A district judge has denied a motion for a preliminary injunction against a resolution Campbell County Commissioners recently passed giving 307 Horse Racing exclusive rights to operate off-track betting within 100 miles of Gillette.
This means that starting Saturday, the two Wyoming Downs locations in Gillette, as well as the Gillette Horse Palace, must shut down that part of their businesses.
After listening to hours of testimony and arguments by both sides Friday afternoon and evening, District Judge F. Scott Peasley ruled against Wyoming Horse Racing and Wyoming Downs, which claimed the commissioners overstepped their authority and asked Peasley to delay the resolution so they could remain open.
On April 20, the commissioners passed a resolution that gives the live horse racing operator control over off-track betting and simulcasting in the county. It also allows that written permission for simulcasting and off-track betting can be given to groups that aren’t putting on live horse races.
Peasley said that based on the limited evidence presented Friday afternoon, he “can’t say the commissioners did not have the right to pass the resolution.”
The resolution does not name a specific live horse racing operator. In 2020, 307 Horse Racing signed an exclusive five-year contract to hold live horse races at Cam-plex, which essentially makes it the only operator that can do off-track betting in Campbell County.
The first of 16 days of live horse racing this season is Saturday, meaning that with the resolution, the three off-track betting locations in Gillette must close their doors.
The businesses argued that both the Wyoming Attorney General's Office as well as the state Gaming Commission have said that the exclusivity for off-track betting should only be for the days live horse races are run. For 307 Horse Racing, that would be 16 days over the next month. The county's ordinance says it's year-round for anyone doing live horse racing.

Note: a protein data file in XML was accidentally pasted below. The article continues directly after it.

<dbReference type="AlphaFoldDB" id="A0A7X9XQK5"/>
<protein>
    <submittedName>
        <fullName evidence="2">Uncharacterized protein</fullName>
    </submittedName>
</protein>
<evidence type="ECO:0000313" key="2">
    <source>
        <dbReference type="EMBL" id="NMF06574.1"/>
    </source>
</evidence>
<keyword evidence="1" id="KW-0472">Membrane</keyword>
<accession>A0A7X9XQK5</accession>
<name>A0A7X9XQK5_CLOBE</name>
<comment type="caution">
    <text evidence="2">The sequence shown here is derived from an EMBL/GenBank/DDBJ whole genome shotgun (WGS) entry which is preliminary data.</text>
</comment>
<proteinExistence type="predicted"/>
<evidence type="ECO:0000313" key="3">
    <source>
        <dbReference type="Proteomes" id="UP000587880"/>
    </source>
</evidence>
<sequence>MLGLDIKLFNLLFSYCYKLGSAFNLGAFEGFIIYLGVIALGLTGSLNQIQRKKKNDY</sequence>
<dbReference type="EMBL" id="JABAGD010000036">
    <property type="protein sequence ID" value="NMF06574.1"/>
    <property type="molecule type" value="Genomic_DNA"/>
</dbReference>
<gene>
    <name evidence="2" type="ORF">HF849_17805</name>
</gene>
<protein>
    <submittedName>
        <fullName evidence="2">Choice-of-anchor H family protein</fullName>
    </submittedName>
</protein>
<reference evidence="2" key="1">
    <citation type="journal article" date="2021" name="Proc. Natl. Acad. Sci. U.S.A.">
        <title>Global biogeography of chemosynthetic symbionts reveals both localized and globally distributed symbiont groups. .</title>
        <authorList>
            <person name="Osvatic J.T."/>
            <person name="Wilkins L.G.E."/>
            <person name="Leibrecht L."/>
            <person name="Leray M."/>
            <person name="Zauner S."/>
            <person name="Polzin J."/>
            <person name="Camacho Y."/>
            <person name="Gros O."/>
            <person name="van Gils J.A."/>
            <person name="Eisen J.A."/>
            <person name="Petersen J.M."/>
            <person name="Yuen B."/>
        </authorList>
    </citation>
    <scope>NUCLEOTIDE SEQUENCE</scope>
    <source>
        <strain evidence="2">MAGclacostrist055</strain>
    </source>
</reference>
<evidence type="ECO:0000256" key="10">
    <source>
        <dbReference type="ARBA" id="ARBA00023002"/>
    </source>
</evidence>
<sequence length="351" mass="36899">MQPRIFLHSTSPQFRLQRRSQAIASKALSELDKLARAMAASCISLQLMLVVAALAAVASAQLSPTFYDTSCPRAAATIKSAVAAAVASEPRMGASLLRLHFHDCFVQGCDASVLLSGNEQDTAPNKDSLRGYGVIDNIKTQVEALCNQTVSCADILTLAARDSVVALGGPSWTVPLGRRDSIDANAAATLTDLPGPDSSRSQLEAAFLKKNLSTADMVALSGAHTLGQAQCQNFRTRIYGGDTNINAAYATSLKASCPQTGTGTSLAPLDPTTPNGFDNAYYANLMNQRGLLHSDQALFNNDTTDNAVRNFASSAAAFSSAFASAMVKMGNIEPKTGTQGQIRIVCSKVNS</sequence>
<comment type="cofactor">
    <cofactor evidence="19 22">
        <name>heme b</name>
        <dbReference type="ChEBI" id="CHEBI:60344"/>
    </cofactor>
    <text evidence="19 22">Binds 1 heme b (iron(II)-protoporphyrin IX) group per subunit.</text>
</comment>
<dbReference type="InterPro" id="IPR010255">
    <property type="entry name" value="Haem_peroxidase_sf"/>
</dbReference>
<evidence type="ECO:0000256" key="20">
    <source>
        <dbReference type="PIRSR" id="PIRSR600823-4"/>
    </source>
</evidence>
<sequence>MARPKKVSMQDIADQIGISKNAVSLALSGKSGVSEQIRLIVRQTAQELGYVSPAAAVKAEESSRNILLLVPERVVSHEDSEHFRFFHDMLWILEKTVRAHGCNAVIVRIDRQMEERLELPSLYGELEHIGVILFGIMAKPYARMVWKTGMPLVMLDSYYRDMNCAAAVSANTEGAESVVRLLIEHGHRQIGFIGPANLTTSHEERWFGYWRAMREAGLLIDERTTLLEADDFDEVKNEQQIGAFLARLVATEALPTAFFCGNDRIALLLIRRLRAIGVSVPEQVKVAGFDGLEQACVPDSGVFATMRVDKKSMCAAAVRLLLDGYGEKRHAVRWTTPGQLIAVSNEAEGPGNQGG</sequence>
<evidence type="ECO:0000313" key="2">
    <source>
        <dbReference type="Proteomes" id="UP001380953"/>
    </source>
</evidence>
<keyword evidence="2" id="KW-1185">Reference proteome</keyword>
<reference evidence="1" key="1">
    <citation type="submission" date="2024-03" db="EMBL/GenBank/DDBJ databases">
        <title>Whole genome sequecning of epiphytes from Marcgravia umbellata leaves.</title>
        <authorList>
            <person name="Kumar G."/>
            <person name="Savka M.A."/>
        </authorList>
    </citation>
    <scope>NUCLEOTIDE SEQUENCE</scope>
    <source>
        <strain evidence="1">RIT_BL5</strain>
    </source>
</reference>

Eugene Joyce, president of Wyoming Horse Racing, said the county commissioners “passed a resolution knowing full well that 307 (Horse Racing) had an exclusive contract.”
Commissioner Colleen Faber said she did not know the contract was exclusive until the meeting where the resolution was passed.
Peasley agreed with the county’s argument that the resolution doesn't choose favorites among the businesses because no specific names are included. He does not see it as an example of “economic protectionism,” as the plaintiffs tried to argue.
“The potential irreparable harm is extraordinary,” said Traci Lacock, an attorney representing Wyoming Downs.
From dozens of employees losing their jobs to Wyoming Downs and Wyoming Horse Racing losing the customer base and good will that they’ve built up in the community for the better part of a decade, the two companies will suffer from the resolution, Lacock said.
Eric Nelson, managing member of Wyoming Downs, said that if its two Gillette locations shut down, “25% of our revenue would be lost,” and it would have to lay people off and reduce the number of live race days it runs in other parts of the state.
“If you’re forced to close and then reopen, will it injure your reputation? No question,” he said.
“You shouldn’t believe that there is irreparable damage that can’t be remedied. … That’s not true,” said John Sundahl, an attorney representing the commissioners. “Loss of jobs isn’t irreparable damages, expending money isn’t irreparable damages.”